For example the richness of bass octaves needs to be heard between bars 12 – 19 and bars 41 – 48 in a way which is bright and steely, not heavy and muddy.
Compare the three effects here: first a harpsichord, secondly a good quality piano sound and thirdly a rather heavy and somewhat thick piano tone.
A good finger technique is essential. This means a comfortable dexterity which produces even rhythmic tone.
Problems can occur at any level of playing as a consequence of incorrect finger technique.
It is essential in quick-paced pieces to use consistent, carefully chosen fingering.
Changing the fingering from one day to another is a source of mistakes in performance as the memory is not selective, meaning that all attempts will be stored in the memory.
The fingering suggestions in the ABRSM edition are sound and will suit most students. If fingering is changed to suit an individual, the new fingering should be pencilled in, so as to avoid ambiguity.
Embellishment is an essential part of the line in Couperin.
It was both an expressive device and a means of heightening tension and adding resonance to longer notes which, on contemporary instruments, did not resonate for very long.
This is not an easy piece to play whilst constantly looking at the notation, so a first priority could well be to decide how much to memorize and what strategies to therefore employ in teaching the piece.
Slow practice is always important, but cannot, by incremental increases in tempo alone, achieve comfortable and fluent fast playing.
Playing quicker, in small bits and then working at the joins is the answer.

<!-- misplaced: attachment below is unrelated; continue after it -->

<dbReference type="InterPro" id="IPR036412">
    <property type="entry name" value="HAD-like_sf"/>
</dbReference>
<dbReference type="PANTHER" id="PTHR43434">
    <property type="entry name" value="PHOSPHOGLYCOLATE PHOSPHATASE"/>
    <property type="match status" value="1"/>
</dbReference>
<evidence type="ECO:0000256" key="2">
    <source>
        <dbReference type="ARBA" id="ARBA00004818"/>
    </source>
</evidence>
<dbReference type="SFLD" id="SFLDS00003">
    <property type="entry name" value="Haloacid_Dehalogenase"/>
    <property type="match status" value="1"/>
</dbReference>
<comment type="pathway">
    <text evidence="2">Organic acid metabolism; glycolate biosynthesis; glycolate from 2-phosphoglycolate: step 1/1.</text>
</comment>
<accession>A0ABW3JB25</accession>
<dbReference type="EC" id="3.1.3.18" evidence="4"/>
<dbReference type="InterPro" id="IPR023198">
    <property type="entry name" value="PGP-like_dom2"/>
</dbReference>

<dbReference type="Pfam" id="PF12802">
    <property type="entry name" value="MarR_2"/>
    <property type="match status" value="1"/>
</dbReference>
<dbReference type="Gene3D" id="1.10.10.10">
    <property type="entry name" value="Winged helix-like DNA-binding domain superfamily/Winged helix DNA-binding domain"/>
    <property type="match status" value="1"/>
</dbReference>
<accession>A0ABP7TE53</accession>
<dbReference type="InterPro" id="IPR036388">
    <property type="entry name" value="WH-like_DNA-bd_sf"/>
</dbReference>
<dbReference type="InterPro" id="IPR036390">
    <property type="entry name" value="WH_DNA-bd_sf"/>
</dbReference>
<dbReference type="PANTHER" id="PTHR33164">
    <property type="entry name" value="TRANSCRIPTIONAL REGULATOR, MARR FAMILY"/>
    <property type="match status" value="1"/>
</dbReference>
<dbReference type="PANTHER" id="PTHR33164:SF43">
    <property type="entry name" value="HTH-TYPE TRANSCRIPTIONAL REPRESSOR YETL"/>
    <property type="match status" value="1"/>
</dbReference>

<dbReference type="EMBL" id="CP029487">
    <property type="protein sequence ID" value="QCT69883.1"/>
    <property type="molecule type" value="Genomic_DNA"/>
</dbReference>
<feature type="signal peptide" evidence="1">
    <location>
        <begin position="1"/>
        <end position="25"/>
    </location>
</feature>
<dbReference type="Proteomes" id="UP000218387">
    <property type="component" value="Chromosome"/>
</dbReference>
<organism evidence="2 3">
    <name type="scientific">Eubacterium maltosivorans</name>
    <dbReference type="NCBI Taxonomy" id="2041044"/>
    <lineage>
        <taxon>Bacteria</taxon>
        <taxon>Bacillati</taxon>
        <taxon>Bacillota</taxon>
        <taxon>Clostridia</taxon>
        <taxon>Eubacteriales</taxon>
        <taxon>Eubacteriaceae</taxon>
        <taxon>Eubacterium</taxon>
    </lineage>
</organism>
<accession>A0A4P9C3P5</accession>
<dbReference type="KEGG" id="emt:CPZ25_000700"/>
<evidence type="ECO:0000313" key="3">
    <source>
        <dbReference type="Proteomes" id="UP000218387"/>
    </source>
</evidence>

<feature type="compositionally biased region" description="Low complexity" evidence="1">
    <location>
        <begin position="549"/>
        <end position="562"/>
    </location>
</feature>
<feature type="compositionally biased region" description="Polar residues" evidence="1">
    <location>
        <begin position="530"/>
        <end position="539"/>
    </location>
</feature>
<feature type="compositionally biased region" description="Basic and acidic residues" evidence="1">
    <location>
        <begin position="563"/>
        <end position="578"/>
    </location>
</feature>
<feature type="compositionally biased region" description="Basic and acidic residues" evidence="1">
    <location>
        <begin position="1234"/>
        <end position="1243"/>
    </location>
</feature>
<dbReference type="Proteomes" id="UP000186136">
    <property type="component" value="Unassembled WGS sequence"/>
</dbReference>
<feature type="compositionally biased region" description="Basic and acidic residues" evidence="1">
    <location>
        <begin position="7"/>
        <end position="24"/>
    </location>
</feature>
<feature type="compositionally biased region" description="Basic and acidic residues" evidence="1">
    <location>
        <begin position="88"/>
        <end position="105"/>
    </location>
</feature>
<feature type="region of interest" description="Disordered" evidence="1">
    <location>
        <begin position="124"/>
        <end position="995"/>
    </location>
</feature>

Losing one’s place may well be a problem encountered in performance. Nervousness can seriously disrupt the fluency of a piece such as this.
The solution is to be adamant about careful preparation and a really thorough knowledge of the piece.
Also, it is important to give sufficient time in the learning of the piece to feel settled when it comes to performance. It may be possible to get away with a performance of slow music which is less well prepared and not entirely ready, but it is a different matter with quicker, more demanding pieces.
An excellent performance will be a colourful one in which the playing has flexibility yet rhythmic excitement and excellent clarity in the articulation. Tone will be well controlled and never accentuated or hard edged. The mood will be engaging and show a comfortable dexterity in the passagework yet elegance in the phrasing.
A good performance will have a comfortable tempo and will be confident. The tone may lack the excellent degree of refinement, perhaps being a little heavy at times, but there will be an expressive range of dynamics with plenty of shading. There will be a good grasp of the elements of timing.
A sound performance will show a solid grasp of the timing elements so that different note values are consistently integrated into the whole. The line will have expressive elements and show a broad understanding of the mood, although it may lack the consistency of tonal control needed to display a refined and supple balance of tone between the hands.